Governor Rauner Forces Republican Legislators To Abandon Bipartisan Voting Reform Measure

    Media Contact
  • Trevor Tejada Gervais

Democracy in Illinois suffered a huge blow today, as a bipartisan effort to increase voter participation and modernize the state’s outdated registration system fell victim to Big Money Politics. Legislators in the House had the opportunity to follow the Senate’s lead and override the Governor’s veto of an Automatic Voter Registration (AVR) bill that received overwhelming bipartisan support last spring. Sadly, Governor Rauner’s fundraising stranglehold on his party overwhelmed this bipartisan spirit, and the override vote failed to garner a single Republican vote. The final tally was 67 votes in favor and 47 votes opposed – just four votes shy of the 71 needed to override the Governor’s veto.

“Money has long dominated the political landscape in Illinois,” said Brian Gladstein, Executive Director of Common Cause Illinois, “but we’ve never seen anything like this. Today, we witnessed what can happen when a sitting governor uses the power of his position and his purse to threaten democratic reform.”

Had our legislators stuck to their principles, Illinois would have become the sixth state in the nation to automatically register its eligible residents to vote when they renewed their driver’s licenses or accessed certain other state services, unless they wished to opt out of the system. This secure system would not only save the taxpayers money, but it would also bring as many as two million new voters onto the state’s rolls by the year 2018.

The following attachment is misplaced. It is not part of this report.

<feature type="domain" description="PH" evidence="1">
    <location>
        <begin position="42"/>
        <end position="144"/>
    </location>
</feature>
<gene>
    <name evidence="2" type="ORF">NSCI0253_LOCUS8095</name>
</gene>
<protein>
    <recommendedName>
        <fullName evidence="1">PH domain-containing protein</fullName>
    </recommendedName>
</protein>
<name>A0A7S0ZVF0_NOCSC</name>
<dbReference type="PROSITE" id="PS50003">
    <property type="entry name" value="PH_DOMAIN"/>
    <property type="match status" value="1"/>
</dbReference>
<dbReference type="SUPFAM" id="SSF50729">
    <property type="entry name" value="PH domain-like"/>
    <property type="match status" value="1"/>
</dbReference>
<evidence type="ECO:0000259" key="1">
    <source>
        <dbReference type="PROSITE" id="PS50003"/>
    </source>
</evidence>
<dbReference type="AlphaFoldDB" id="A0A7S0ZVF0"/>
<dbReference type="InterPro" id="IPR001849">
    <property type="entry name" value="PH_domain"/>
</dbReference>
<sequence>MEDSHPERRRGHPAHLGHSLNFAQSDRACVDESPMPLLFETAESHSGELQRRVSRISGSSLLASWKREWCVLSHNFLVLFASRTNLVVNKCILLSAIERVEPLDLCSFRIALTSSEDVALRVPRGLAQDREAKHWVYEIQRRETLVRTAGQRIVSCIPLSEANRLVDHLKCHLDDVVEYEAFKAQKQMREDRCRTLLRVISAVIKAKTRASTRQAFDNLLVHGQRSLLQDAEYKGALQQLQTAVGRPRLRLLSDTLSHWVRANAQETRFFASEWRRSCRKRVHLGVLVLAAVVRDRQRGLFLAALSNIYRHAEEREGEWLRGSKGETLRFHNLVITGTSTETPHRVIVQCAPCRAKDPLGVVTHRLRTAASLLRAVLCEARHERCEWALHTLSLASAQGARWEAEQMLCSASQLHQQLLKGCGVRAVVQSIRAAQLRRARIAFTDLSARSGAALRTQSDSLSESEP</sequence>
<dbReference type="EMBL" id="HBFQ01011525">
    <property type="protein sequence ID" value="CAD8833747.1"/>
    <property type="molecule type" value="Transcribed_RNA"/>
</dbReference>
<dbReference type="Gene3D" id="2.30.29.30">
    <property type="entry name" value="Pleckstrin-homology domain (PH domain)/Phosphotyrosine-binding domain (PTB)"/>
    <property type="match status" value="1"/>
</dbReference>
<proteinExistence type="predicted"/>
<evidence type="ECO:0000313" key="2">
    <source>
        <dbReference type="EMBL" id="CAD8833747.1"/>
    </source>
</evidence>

Unfortunately, the Governor couldn’t stomach a proposal that would benefit disenfranchised voters during a reelection year, and he vetoed the bill at the eleventh hour. Republicans in both houses then introduced a watered-down version of the AVR bill just before the veto session began that had no implementation date to provide political cover to those abandoning the bill. In an unprecedented step, the Governor then used his personal fortune to keep any Republicans from voting for the original AVR measure and virtually every Republican legislator that had supported the initial bill voted against the veto override.

In 2016 alone, Governor Rauner donated almost $50 million to Republican party organizations to influence key political contests. According to the Illinois State Board of Elections, several of the House Republicans that withdrew their support for the AVR bill received huge campaign windfalls as a direct result of the Governor’s largesse:

  • For example, Rep. Michael McAuliffe raised $2,188,221 in the three months since the date of the Governor’s veto – or about 80% of all the money that his campaign managed to raise in 2016. Most of those contributions (81%) came from funds that can be traced back to the Governor.
  • Rep. Norrine Hammond’s campaign also received a substantial boost in the days following the veto, totaling $650,636 since August 12. Almost 60% of that amount was were contributed by the Governor to GOP institutions that passed the money on to her campaign.
  • Rep. Terri Bryant’s political action committee received $706,885 during this period, of which approximately 77% of which originated with Governor Rauner.

As Gladstein noted, “this was a step back for us, but our democracy is strong. Common Cause is committed to pushing back against the overwhelming influence of money in politics.”